Sri Lankan Cuisine To Try Out -A Taste of Lanka!

Sri Lanka is a land of many wonders. Take a bite of its feisty and unique cuisine and you’ll discover that some of these wonders can be found in its food as well!

 

Sri Lankan Cuisine | Free-Photos by Pixabay | CC0 Public Domain

Sri Lankan Cuisine | Free-Photos by Pixabay | CC0 Public Domain

 

Rice and Curry

 

 

The amalgamation of rice and curry is a match made in heaven. For many Sri Lankans living a day without eating rice and curry is a day that is not well lived! LOL You will come across this everywhere during your travel here whether you’re sitting down for meal at a café in Galle, at a luxury hotel the likes of the Pegasus Reef Hotel; or at the fine dining restaurants in Wattala, Kandy, Colombo or any other major city. There are many different kinds of rice just as there are curries. If you’re health conscious stick to red or basmati rice. When it comes to curry, they come in all different flavours and colours ranging from the beloved parippu (dhal curry) to the mouthwatering kukul mas (chicken) curry.

 

Milk Rice

 

 

If there’s any event to be celebrated- New Year, first day at school, coming of age or a wedding; Milk Rice will be there at the table. To make Milk Rice, one must first boil the rice with salt then when it’s cooked, add coconut milk and boil again. The cooked rice is then spread on a big plate and when its cooled, cut into either squares or diamond shapes. It’s either served along with the spicy katta sambol or with jaggery (palm sugar).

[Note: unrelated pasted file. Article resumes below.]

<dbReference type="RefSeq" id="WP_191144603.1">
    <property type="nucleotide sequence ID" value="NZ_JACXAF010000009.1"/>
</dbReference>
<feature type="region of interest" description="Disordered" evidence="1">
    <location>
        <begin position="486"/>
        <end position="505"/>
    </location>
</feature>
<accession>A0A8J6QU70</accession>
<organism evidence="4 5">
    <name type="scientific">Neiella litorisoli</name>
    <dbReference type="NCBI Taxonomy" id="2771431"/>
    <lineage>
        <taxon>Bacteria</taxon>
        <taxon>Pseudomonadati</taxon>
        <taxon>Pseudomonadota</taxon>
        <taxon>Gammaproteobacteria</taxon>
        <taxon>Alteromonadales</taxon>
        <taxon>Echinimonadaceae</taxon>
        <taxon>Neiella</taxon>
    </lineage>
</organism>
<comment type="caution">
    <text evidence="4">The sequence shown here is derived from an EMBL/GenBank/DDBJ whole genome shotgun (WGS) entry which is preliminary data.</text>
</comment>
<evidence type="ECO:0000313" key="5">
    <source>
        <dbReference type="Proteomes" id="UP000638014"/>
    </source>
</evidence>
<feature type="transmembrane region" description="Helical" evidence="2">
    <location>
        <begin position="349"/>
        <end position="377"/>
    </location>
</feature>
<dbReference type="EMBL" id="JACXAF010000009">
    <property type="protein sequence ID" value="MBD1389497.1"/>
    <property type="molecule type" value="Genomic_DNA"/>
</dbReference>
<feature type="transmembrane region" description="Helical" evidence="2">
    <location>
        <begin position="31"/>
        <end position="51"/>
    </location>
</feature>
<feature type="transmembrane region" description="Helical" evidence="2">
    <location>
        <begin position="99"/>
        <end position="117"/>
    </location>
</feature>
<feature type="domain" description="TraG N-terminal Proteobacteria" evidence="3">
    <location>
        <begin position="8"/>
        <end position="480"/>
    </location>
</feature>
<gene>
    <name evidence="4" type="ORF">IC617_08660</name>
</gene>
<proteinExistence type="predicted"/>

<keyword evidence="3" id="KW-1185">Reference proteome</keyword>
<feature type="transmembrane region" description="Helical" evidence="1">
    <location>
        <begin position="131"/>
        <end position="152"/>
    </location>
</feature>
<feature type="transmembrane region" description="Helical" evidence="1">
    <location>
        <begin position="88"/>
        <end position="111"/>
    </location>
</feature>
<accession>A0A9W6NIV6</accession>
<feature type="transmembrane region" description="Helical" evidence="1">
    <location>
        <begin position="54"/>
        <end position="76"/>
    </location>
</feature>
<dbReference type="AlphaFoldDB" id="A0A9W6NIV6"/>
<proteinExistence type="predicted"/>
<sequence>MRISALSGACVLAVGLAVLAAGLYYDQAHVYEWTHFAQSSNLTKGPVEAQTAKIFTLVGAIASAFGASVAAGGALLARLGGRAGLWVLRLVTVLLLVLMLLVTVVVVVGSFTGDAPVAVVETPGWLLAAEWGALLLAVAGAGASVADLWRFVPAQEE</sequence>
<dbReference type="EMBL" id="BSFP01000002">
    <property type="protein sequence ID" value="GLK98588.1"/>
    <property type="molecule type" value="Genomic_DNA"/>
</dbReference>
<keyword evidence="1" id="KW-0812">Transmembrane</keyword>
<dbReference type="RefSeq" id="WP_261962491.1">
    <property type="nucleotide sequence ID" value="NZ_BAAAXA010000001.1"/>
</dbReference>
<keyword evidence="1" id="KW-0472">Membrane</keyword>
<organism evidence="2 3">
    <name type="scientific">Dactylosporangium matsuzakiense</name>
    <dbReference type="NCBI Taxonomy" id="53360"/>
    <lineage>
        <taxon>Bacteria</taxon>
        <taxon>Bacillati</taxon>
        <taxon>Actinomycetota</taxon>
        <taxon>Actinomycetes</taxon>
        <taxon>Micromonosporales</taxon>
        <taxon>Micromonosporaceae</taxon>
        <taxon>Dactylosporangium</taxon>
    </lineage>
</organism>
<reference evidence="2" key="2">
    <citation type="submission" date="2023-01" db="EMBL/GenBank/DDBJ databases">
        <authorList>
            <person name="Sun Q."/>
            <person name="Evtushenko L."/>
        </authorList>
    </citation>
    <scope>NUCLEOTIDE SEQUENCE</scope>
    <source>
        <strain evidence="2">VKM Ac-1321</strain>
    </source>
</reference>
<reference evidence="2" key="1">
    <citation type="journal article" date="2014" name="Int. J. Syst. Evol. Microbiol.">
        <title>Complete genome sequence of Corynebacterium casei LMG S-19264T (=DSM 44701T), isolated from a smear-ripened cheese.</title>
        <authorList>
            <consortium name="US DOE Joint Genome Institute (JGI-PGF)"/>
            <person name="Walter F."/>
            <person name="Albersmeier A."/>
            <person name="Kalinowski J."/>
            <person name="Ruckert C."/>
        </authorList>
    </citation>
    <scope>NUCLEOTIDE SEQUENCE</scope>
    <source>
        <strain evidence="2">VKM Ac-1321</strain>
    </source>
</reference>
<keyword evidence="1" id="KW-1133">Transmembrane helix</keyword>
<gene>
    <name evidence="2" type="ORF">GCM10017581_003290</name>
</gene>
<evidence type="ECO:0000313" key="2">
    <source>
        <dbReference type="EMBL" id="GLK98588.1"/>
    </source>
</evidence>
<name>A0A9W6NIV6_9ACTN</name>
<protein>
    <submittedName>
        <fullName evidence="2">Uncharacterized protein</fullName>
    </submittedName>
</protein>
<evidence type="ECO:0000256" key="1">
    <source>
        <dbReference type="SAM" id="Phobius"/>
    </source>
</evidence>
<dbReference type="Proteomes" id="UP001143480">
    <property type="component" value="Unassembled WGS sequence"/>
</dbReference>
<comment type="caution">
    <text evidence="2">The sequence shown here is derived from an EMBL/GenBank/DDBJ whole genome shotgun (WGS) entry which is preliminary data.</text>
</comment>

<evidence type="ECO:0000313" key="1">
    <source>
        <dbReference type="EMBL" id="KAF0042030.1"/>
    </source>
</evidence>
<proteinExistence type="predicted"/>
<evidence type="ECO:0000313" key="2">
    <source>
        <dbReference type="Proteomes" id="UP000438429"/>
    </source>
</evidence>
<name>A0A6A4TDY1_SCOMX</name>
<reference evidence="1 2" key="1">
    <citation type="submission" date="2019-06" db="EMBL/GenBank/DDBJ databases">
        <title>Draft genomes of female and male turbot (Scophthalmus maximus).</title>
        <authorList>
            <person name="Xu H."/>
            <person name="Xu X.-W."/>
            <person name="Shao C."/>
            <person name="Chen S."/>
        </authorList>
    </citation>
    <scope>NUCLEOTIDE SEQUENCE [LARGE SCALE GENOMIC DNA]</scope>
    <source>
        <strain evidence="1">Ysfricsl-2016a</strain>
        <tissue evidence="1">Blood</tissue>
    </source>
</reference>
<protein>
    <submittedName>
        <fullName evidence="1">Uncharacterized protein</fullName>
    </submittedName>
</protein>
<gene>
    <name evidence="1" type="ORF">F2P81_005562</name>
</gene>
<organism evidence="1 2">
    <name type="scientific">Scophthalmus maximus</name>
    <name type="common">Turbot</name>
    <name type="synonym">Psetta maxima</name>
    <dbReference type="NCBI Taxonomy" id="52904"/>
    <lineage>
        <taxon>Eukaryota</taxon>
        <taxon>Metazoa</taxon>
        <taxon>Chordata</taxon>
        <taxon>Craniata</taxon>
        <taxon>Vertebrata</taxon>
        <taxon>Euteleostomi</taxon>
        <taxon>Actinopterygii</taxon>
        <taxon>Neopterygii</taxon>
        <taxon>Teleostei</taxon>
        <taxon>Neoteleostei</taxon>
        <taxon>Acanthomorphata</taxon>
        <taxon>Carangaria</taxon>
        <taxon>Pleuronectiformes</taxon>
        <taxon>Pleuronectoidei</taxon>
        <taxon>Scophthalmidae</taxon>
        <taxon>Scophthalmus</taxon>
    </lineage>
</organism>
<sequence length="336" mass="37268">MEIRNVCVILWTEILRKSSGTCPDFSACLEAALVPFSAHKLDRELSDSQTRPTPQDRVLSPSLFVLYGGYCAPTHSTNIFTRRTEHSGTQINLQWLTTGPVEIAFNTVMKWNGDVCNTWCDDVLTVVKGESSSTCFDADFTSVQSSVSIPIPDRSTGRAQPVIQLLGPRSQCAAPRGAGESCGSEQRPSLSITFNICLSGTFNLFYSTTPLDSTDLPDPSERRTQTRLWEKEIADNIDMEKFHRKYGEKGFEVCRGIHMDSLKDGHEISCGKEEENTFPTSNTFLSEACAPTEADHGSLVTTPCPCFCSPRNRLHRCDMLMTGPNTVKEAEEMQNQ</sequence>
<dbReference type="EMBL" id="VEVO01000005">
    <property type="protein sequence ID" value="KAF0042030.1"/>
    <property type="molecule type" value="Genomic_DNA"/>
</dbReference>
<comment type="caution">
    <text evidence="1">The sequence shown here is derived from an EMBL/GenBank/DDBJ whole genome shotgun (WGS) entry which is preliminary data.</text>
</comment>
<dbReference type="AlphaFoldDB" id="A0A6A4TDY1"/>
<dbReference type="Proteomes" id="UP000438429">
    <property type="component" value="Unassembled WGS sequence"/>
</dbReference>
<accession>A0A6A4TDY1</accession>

Hoppers

 

 

You’ve got to be hopping mad if you miss hoppers when in Sri Lanka! If you’re wondering what hoppers are, they’re sort of a crispy pancake that’s made out of rice flour. There are four different kinds of hoppers or aappa to try out. The savoury ones are the plain aappa and the biththara aappa or egg hopper. The latter has a egg in the middle of it. Then there are the sweet hoppers, the peni aappa (honey hopper) and the kiri aappa (milk hopper). The savoury ones are eaten with katta sambol and some sort of curry while the sweeter are eaten as they are.

 

Kotthu

 

 

The queen of all street food in Sri Lanka! Koththu is a dish that features strips of godamba roti that’s mixed together with vegetables, fish or meat. This mixing is really interesting to watch and listen. The koththu chef puts everything together on a special flat stove and then chops it up with two steel plates. The noise from all the chopping and the mixing sounds like a mash up of house music / beat boxing!

 

Intrigued by history, art and food, Lavinia Woolf is a writer who is passionate about the extraordinary and writes of the exhilarating and enchanting. Google+

STREET FOOD IN SRI LANKA-TREATS FOR TASTE BUDS

 

From street vendors to wayside eateries, restaurants and up market hotels, street food is there on menus. Wattala is a bustling township on the western coast of Sri Lanka and restaurants in Wattala cater to a wide clientele. If you want to dine amidst stunning seascapes then Pegasus Reef Hotel would be one of the suitable venues to have your meal.